It is hurting me to see children taking drugs or drinking so that they could feel some high-spiritual feelings that they can’t find by doing the Mitzvos.

It is hurting me to hear boys saying : I go to Shul , or I’m Frum because my parents want to, because that’s how it is, because if I don’t learn they are going to be sad.

It is hurting me to see the kids speaking Lashon Hara against Jews and about non Jews as if it was permitted. It is hurting me seeing teenagers saying Brachos like robots and finishing prayer in 30 minutes and then rushing out to eat a long breakfast.

It is hurting me seeing faces that don’t reflect Simcha after a day in Yeshiva.

It is hurting me seeing that we do Mitzvos without trying to understand them deeply.

Rabbi Avraham Twersky says that our communities don’t want to see or hear .

They don’t do anything about it. The reason is that the power of denial is extremely great and the Yetzer Hara wants us to keep those subjects Taboo.

We don’t like to hear those things , we are ashamed of our own children

( Chas VeShalom ).

It is hard to change; it is not comfortable to realize we have a problem , that we do things wrong.

Who am I to say such things anyway ?

Well, I am just a simple Jew like anybody and I am just trying to internalize and make something about what our Sages are telling us:

From “Penimi on the Torah” Parashas Nasso :

Harav Aharon Kotler, ZT’L, explains that a wise man understands that when he performs a Mitzwah, he is not giving Hashem anything ; rather he is taking for himself a great spiritual benefit.

If the study of Torah is nothing more than an intellectual pursuit, it will not have the same effect on the individual as when he focuses on the sweetness of Torah. Torah transforms the one who studies it if lomaid – student senses its sweetness and spiritual flavor. One who studies Torah like the Nazir who deprives himself of wine, who thinks that by learning Torah he is relinquishing fun and other frivolities, might develop intellectually, but he will remain spiritually deprived and stagnant. At the first sign of a challenge, he will quickly abdicate his commitment to Torah study.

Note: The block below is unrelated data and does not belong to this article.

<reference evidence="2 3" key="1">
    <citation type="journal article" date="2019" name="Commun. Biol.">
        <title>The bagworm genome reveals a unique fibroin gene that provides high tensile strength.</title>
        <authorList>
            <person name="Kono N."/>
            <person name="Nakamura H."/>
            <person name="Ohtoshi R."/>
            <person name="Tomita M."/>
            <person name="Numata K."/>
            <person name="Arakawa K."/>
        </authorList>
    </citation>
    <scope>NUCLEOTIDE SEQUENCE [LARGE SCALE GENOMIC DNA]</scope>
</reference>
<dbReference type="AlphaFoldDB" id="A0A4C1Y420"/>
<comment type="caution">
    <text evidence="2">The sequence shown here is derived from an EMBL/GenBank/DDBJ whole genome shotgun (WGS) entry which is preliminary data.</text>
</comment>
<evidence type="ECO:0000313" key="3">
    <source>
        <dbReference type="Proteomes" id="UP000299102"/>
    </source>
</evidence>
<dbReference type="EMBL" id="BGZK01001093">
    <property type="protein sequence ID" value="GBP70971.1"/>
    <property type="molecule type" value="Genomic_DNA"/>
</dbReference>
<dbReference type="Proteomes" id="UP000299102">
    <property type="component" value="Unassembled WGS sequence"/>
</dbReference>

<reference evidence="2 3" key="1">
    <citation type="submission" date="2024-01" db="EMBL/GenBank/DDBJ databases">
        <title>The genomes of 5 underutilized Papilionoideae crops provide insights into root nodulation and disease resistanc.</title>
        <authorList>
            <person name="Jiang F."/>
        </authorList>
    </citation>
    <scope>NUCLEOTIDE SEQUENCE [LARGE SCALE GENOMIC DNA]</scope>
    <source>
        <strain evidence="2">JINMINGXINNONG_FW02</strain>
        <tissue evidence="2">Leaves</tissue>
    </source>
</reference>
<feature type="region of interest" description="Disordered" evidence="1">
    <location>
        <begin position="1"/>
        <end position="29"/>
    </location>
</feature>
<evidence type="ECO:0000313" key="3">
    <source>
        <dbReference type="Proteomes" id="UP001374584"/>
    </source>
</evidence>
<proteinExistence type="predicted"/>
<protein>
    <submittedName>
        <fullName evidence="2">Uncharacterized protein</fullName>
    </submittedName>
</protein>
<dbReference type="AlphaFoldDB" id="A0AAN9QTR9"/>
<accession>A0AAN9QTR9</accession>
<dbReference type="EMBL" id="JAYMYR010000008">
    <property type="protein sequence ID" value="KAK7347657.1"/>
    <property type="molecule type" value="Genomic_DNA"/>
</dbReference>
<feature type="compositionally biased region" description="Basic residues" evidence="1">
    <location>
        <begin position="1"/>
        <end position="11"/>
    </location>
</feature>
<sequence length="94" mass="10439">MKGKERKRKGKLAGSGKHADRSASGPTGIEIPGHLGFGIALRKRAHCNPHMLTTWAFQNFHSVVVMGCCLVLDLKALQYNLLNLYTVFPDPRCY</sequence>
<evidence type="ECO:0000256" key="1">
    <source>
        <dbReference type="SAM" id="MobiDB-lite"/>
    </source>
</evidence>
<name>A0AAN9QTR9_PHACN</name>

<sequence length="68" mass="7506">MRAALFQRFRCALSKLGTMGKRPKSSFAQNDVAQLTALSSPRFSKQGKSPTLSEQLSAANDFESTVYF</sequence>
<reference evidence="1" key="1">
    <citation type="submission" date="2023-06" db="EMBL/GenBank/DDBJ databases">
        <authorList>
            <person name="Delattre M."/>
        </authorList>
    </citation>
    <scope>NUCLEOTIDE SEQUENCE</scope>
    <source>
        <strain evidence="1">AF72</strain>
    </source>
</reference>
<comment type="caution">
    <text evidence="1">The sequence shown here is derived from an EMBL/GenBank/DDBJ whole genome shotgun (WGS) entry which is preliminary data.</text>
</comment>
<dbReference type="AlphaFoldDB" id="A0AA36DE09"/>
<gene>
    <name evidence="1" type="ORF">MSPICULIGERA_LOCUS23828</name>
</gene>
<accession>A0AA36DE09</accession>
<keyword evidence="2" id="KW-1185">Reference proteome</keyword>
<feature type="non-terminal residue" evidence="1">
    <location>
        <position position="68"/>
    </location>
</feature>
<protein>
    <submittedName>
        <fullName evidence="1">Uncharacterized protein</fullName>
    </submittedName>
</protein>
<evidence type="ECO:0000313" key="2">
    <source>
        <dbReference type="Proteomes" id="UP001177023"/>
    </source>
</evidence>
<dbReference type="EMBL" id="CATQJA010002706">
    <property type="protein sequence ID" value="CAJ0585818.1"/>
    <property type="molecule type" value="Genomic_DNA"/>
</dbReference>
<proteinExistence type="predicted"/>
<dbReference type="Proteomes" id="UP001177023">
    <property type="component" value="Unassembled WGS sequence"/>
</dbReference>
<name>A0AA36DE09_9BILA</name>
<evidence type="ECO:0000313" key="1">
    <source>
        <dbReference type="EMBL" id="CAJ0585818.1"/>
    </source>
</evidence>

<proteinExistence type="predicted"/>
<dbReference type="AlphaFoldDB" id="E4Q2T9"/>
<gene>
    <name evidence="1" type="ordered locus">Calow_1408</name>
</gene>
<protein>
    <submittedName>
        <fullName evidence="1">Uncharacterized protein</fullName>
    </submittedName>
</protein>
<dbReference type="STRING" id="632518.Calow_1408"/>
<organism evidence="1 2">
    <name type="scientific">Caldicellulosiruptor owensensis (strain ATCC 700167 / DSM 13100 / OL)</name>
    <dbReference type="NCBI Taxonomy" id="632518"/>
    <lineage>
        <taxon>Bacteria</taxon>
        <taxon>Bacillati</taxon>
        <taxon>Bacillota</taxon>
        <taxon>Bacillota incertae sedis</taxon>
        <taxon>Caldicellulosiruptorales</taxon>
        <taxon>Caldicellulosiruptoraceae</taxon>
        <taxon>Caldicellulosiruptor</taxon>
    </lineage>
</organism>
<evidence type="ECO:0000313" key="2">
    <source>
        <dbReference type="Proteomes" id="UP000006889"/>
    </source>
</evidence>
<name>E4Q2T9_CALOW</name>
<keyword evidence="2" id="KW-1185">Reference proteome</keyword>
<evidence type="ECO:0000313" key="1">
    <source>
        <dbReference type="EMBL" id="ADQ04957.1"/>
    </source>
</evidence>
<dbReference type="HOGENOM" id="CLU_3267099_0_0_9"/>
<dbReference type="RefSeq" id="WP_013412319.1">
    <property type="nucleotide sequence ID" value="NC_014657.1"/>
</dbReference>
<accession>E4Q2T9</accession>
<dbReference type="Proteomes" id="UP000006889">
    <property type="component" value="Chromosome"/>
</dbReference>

Horav Avroham Schorr, SHLIT”A , posits that this is the reason that a distinct minority of today’s youth are at risk for becoming totally alienated from a Torah way of life.

The wonderful education that they have received focused on scholastic achievement, on covering more round, on a more profound level of understanding, but not on the Love one should manifest for the Torah and the Joy inherent in learning Hashem’s Torah. The excitement, the sweetness, the passion and love are simply not there, because their teachers were not able to transmit these feelings. We are too busy creating Lomdim- scholars and not focusing on Ahavas Torah- Love for Torah that should be the crowning point of their learning. Torah learned with Love creates a bond between the Lomaid and the Torah.

When the founders of a Cheder for young children in Bnei Brak were ready to open their school, they approached the Brisker Rav,Zt”L, for his blessing. They showed the Rav their superior curriculum, indicating the amount of that was devoted to each subject. The Rav listened and replied, “ if I did not know for certain that you are fine upstanding Bnei Torah , I would have eject you from my home. You sound like Maskilim-heretics whose only concern is the mastery of the subject matter.

What about inculcating our children with Ahavas Torah, Middos Tovos – character refinement and raising their level of Yraas Shomayim- fear of heaven ? The problem today is that many children do not sense the Mesikus – sweetness of Torah”.

I was reprimanded many times for saying that there is a problem with our system of education, of course, who am I ?! “How many pages of Gemara do you know in order to say such things” a rabbi asked me .

It is true, I am a nothing, and I know only very little, but let the ones who reprimand me listen at least to our Gedolim who admit that there is a problem.

I am not saying anything new.

The only difficulty is that our Yeshivot didn’t really change yet.

Where are the classes about loving Hashem, where are the classes about Yiras Hashem, where are the classes teaching us how to connect to Hashem through the Mitzvos. About what the Mitzvos really mean, and how we can feel something while doing it ?!.

Where are the classes about Dveykus and Prayer?

Where are the classes about how one can work on his Middos practically ?

How much time do we spend on Mussar : 15 mn.?! 30 mn maximum ?!

When this is why we were created for?! : The Vilna Gaon writes :The prime purpose of man's life is to constantly strive to break his bad traits, and to improve. Otherwise what is life for? All sin stems from unimproved character traits.

(commentary on Mishlei 4:13 and Even Shleymah 1:1,2) .

The Ramchal says in his Messilas Yesharim : He should set aside definite times and hours for this weighing(of middos) so that it is not a fortuitous mater, but one which is conducted with the greatest regularity.( 3rd perek ).

Don’t we all learn the Messilas yesharim in Yeshivah ? who then applies those words ?!